I thought the lesson of the last 30 years, or at least the last 15, is that profits and capital gains can take a higher proportion of the pie, so that average (mean) income does indeed go up, but the average (median) consumers’ buying power does not increase. It is possible for neither prices to go down nor median wages to go up, but instead profits to go up as productivity increases. This is not a small point. The middle class has a standard of living that is not improving at a rate that matches the overall growth in productivity.

    • Let me say this simpler: Since humans can produce more stuff with less effort we are wealthier and when we are wealthier we spend more on healthcare.

    • “However, any way you slice it (wages go up or price of goods goes down, or some of each), productivity increases consumers’ buying power.”

      theory defies the reality of income trends in the united states

    • Wages depend as much on bargaining power as on productivity.

      Wages also depend on the amount of profits in an industry.

      I believe that if you did a longitudinal study of those Americans whose wages have increased the most in the last 30 years, you would find categories such as:

      RN’s

      unionized faculty

      oil and energy workers

      psychiatric counselors

      investment analysts

      What any of these groups have to do with traditional industrial productivity is beyond me, at least at first glance.

      Wage growth in health care has, on the whole, vastly outpaced wage growth of average workers. It sounds simplistic to say this, but there is no easy way for a $12 per hour barista to pay for a $150 per hour doctor and his $60 per hour assistant.

    • Given this why do we* often say health care as a proportion of national spending is many times higher now than in 1960 = this is a problem because “soon” it will be unaffordable. The implicit and unacknowledged assumption here is that the distribution of national spending in 1960 was optimal forever and any change is a bad thing.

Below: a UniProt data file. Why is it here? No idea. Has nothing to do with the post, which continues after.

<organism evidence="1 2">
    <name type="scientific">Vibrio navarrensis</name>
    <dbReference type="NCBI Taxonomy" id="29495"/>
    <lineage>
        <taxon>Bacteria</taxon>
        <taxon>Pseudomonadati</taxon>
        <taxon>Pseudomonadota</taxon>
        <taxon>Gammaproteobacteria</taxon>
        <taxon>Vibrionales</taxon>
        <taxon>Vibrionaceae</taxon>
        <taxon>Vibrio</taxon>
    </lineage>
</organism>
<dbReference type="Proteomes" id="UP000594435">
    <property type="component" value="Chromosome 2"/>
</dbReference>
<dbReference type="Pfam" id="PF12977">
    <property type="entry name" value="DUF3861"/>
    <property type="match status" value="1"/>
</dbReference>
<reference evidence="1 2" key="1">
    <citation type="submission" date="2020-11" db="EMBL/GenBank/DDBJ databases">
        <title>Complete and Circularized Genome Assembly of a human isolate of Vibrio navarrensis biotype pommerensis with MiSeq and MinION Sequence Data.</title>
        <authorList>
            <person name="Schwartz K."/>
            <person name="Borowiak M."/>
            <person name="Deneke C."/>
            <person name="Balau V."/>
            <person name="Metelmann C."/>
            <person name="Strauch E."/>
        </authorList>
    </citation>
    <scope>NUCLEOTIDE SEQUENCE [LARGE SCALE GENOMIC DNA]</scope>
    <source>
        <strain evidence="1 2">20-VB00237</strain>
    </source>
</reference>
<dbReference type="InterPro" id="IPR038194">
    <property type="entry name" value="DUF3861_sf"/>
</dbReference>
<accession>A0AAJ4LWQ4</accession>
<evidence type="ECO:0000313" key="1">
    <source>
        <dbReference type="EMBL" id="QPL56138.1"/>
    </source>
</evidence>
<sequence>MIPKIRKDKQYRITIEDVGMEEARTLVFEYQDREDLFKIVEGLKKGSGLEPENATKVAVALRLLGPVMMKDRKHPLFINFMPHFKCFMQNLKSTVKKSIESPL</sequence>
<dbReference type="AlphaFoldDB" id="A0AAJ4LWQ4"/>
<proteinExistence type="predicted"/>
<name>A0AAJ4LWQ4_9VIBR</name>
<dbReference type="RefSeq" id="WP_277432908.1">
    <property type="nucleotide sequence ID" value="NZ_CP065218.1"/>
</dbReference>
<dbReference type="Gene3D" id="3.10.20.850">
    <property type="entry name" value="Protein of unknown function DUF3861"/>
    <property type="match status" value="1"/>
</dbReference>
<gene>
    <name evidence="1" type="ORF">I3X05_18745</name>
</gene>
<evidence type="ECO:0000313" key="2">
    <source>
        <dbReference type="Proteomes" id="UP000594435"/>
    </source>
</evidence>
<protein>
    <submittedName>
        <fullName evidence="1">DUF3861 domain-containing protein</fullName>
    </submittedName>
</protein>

When you state it like that of course it doesn’t make sense. So how do we figure out what the optimal spending distribution is at any point in time?

      I suspect that one reason people focus on this shifting distribution when it comes to health care (rather than say cell phones and Internet browsing) is that so much of health care spending goes through the government and a higher proportion of total spending going to health care necessarily implies an higher proportion of income taken in taxes to fund that health care spending. Given American attitudes to taxes this is a heavy lift. The historical stability of federal taxes at about 18% of GDP makes it even more challenging as a government distribution problem because that implies that the federal government must pay increasing health care costs without collecting increasing revenues.

      Which sounds about like where we are right now.

      *meaning the generic national we, not this blog specifically which frequently does a better job of breaking it down than the national debates.

      Taxes: http://www.theatlantic.com/business/archive/2012/04/how-we-pay-taxes-11-charts/255954/